if λ > 0 (the system is chaotic) but still very small. No matter how small λ is, chaotic behavior will appear whenever *t* ≫ 1λ : even a very small amount of divergence becomes significant on long enough time scales. Similarly, if *t* ≪ 1λ then we can generally treat the system as if it is non-chaotic (as in the case of the orbits of planets in our solar system). The lesson to be drawn is that it isn’t the value of either *t* or λ that matters so much as the *ratio* between the two values.

**5.1.4 Prediction and Chaos**

It can be tempting to conclude from this that if we know λ, ε, and *t*, then we can put a meaningful and objective “horizon” on our prediction attempts. If we know the amount of uncertainty in the initial measurement of the system’s state (ε), the maximal rate at which two paths through the state space could diverge (λ), and the amount of time that has elapsed between the initial measurement and the time at which we’re trying to make our prediction (*t*), then shouldn’t we be able to *design* things to operate within the uncertainty by defining relevant macroconditions of our system as being uniformly smaller than ε(*e*^{λt}) ? If this were true, it would be very exciting—it would let us deduce the best way to construct our models from the dynamics of the system under consideration, and would tell us how to carve up the state space of some system of interest optimally given the temporal scales involved.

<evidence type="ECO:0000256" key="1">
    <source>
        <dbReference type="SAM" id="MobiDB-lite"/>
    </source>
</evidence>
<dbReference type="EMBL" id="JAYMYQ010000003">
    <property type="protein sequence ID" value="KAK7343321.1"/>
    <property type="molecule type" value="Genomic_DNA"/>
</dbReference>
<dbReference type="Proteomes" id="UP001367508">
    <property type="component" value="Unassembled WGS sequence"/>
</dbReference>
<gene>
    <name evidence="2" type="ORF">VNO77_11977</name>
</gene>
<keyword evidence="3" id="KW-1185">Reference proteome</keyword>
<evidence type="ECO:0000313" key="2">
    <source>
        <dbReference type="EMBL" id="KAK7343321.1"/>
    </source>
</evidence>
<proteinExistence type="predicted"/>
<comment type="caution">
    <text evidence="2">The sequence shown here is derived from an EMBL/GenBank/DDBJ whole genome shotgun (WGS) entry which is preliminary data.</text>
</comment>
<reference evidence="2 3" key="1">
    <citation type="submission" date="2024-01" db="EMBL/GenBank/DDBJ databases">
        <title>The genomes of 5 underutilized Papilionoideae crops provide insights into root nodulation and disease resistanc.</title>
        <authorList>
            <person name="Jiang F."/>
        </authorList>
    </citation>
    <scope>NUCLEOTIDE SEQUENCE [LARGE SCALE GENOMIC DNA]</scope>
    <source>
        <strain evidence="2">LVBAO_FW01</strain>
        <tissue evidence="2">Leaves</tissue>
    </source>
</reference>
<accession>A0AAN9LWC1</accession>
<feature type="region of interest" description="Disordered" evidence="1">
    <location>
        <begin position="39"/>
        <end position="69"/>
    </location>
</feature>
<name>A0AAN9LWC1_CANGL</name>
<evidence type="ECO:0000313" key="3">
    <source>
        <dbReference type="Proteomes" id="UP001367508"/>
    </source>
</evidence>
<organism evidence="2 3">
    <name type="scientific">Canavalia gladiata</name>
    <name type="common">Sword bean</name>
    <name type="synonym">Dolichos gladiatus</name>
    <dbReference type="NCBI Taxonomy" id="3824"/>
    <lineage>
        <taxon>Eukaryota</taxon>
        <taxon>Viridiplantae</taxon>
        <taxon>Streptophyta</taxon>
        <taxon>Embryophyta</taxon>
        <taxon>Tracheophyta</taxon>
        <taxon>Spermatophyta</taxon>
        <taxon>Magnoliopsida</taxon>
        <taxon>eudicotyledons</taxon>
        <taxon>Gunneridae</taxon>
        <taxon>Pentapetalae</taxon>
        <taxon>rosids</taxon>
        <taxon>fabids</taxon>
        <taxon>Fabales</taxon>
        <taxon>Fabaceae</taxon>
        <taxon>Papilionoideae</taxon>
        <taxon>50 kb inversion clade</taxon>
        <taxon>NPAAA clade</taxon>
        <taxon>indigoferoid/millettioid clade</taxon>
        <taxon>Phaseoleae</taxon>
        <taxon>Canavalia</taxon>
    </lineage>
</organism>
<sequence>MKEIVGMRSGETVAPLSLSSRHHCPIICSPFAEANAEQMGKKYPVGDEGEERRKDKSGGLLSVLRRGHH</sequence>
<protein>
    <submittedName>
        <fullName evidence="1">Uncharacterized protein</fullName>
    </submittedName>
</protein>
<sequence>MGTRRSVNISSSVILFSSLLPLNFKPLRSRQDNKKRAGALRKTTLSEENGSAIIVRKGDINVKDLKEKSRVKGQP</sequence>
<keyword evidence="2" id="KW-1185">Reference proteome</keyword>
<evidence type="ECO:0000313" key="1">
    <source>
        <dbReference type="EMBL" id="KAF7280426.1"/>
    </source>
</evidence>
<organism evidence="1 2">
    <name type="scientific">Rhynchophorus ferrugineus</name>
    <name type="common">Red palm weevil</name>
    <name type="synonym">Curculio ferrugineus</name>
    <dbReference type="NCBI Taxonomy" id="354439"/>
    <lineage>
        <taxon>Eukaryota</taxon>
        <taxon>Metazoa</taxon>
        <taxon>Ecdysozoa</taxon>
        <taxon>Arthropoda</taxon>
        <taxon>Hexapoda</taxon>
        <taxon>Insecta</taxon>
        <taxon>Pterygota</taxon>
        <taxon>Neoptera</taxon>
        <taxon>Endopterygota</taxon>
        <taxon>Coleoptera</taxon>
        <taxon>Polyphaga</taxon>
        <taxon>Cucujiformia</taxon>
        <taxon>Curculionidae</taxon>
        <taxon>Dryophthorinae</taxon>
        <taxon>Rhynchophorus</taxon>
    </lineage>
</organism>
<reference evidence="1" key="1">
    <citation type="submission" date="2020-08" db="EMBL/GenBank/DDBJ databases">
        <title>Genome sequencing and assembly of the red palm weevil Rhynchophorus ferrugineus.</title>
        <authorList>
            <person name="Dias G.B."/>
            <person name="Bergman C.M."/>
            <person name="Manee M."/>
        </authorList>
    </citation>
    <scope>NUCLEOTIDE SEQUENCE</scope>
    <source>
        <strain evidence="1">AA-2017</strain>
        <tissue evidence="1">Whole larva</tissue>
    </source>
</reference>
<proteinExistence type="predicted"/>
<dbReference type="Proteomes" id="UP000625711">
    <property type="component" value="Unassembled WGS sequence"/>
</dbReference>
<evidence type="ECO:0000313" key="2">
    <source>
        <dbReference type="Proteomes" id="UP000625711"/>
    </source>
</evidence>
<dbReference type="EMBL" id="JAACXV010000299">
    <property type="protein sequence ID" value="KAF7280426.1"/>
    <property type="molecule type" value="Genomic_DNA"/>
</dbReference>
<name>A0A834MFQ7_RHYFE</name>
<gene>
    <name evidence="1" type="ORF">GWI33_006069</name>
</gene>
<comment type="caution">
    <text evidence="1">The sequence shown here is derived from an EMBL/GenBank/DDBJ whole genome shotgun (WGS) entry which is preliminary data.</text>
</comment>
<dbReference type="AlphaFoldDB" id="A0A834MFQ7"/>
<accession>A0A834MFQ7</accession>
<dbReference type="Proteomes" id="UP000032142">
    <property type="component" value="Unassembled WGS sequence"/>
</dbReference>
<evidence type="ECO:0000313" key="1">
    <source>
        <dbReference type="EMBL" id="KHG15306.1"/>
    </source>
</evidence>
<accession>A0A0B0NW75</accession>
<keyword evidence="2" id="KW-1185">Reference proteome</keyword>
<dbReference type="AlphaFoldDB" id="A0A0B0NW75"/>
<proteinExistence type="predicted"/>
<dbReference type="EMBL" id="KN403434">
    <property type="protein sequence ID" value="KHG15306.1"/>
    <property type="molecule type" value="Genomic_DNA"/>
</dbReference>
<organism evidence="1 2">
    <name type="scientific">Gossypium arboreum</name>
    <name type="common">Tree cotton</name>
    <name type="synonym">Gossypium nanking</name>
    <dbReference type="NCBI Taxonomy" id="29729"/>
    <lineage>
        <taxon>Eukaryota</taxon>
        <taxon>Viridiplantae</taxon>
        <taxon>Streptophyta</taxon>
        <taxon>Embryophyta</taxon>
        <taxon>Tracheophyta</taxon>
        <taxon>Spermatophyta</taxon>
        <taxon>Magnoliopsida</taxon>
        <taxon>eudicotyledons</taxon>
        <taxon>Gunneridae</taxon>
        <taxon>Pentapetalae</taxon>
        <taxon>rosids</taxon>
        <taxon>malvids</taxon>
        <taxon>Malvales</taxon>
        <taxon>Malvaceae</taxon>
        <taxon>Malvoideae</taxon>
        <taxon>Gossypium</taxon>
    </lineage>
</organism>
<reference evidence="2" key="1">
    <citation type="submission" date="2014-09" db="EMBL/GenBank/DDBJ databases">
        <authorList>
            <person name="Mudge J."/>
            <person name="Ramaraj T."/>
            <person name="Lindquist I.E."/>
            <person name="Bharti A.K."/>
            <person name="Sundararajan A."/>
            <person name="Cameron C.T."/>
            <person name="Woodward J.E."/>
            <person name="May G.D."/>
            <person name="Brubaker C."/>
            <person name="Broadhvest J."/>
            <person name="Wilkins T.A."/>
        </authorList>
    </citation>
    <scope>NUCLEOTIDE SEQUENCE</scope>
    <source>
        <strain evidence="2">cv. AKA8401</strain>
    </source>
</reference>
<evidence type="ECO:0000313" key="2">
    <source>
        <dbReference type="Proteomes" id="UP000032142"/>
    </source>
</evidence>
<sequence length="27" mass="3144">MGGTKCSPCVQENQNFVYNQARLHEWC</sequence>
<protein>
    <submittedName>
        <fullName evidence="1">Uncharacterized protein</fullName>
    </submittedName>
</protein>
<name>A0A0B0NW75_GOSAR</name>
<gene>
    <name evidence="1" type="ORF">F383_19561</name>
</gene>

Unfortunately, things are not this simple. In particular, this suggestion assumes that the state space can be neatly divided into continuously connected macroconditions, and that it is not possible for a single macrostate’s volume to be distributed across a number of isolated regions. It assumes, that is, that simple *distance* in state-space is always going to be the best measure of qualitative similarity between two states. This is manifestly not the case. Consider, for instance,

case with the damped pendulum discussed above—all initial conditions eventually converge on the rest state.

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